The original control column had been cut off
at the base at some pointin the past (a trophy on somebody's
wall no doubt). One of our BAC members has rebuilt it using
photographs and dimensions from the aircraft at Duxford, and
also refurbished the adjacent control pulleys and structure
mounting in his home workshop.
A Centre Wing restoration work programme has
been agreed for the trainee aircraft service engineers in the
City of Bristol College at Filton, and removal of damaged skin
areas around the fuel tank bays is underway. Dismantling so
far shows almost no sign of the expected corrosion between the
steel and aluminium alloys throughout the structure, and anti-corrosion
protection is being applied to all steel parts. Tools are to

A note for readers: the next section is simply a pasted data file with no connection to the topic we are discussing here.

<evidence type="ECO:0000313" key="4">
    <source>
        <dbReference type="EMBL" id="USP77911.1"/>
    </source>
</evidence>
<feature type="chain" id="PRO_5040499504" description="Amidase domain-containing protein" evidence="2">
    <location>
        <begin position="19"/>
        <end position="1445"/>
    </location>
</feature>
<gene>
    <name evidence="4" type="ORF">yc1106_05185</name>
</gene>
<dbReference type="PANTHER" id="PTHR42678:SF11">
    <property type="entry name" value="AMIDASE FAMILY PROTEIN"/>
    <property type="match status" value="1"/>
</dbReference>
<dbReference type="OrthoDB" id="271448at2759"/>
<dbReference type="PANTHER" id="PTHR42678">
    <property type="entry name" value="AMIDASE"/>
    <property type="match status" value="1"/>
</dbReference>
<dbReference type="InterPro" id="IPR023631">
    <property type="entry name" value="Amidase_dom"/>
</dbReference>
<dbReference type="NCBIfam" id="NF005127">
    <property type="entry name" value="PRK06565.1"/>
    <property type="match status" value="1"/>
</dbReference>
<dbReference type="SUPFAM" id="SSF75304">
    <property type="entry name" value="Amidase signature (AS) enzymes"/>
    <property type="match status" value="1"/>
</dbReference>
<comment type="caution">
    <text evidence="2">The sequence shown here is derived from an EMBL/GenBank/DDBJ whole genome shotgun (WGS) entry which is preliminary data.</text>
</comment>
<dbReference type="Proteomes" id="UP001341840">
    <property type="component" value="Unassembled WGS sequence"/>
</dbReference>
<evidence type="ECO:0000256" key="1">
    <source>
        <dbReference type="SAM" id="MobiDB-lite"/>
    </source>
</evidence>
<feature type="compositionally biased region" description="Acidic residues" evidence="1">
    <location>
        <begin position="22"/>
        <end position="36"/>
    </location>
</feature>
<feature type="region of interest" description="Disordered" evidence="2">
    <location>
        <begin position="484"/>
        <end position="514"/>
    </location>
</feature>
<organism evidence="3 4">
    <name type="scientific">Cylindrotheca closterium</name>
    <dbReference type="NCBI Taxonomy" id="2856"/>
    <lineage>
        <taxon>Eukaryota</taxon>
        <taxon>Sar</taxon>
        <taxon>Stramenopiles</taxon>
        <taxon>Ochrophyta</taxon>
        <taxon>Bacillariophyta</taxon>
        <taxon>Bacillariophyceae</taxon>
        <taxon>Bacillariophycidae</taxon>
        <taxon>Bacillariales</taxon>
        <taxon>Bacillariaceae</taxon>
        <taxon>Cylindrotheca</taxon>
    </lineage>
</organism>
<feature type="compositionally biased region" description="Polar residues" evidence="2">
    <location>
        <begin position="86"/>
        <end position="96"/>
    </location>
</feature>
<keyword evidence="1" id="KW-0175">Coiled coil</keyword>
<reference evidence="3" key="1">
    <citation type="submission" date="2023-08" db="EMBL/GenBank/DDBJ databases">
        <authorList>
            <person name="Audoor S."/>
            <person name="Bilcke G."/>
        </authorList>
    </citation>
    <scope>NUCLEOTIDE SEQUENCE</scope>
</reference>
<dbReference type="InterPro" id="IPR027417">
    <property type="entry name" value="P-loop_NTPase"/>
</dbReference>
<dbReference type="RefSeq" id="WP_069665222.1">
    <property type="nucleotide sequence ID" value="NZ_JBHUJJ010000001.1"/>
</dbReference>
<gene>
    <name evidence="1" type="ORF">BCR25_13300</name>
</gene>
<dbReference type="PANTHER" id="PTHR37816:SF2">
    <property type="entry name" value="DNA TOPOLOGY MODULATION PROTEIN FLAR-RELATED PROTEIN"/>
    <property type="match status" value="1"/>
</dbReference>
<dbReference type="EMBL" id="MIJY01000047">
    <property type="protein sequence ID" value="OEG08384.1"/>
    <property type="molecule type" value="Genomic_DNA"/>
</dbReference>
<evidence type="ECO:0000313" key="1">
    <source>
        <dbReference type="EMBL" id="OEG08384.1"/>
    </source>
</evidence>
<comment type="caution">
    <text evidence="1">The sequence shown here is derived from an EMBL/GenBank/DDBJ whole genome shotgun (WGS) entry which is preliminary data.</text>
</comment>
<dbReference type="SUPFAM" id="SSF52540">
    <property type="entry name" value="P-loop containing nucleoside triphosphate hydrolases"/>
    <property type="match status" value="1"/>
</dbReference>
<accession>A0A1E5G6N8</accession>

be made for the missing fuel tank support ribs and adjacent
The first Mercury engine has been fully restored
in the workshop of the Rolls-Royce Heritage Trust at Patchway
near Filton. They are now restoring the damaged engine mounting
structure and firewall behind the engine. The second engine
has been delivered, and after removing the transport framing
it was found that the cylinders have been protected with anti-corrosion
plugs. Its mounting structure, firewall and ancillary components
have minimal damage and fewer missing components than on the
first engine unit, so it is being used initially as a master
reference for the repair to the first engine ancillaries.
First Mercury engine completed
Damaged firewall and adjacent structure
Messier Services at Cheltenham have fully integrated
the Landing Gear restoration into their trainee programmes.
One main landing gear unit has been completely stripped and
the parts cleaned prior to being re-plated with cadmium.
Dismantling one of the Oleos
Removal of a wheel bearing
The Fin was missing from the aircraft when
it was brought to the UK, but it is now going through the US
military export process (although a WW2 aircraft, the Bolingbroke
still comes under modern military export rules in the USA).
David Bradley, July 2008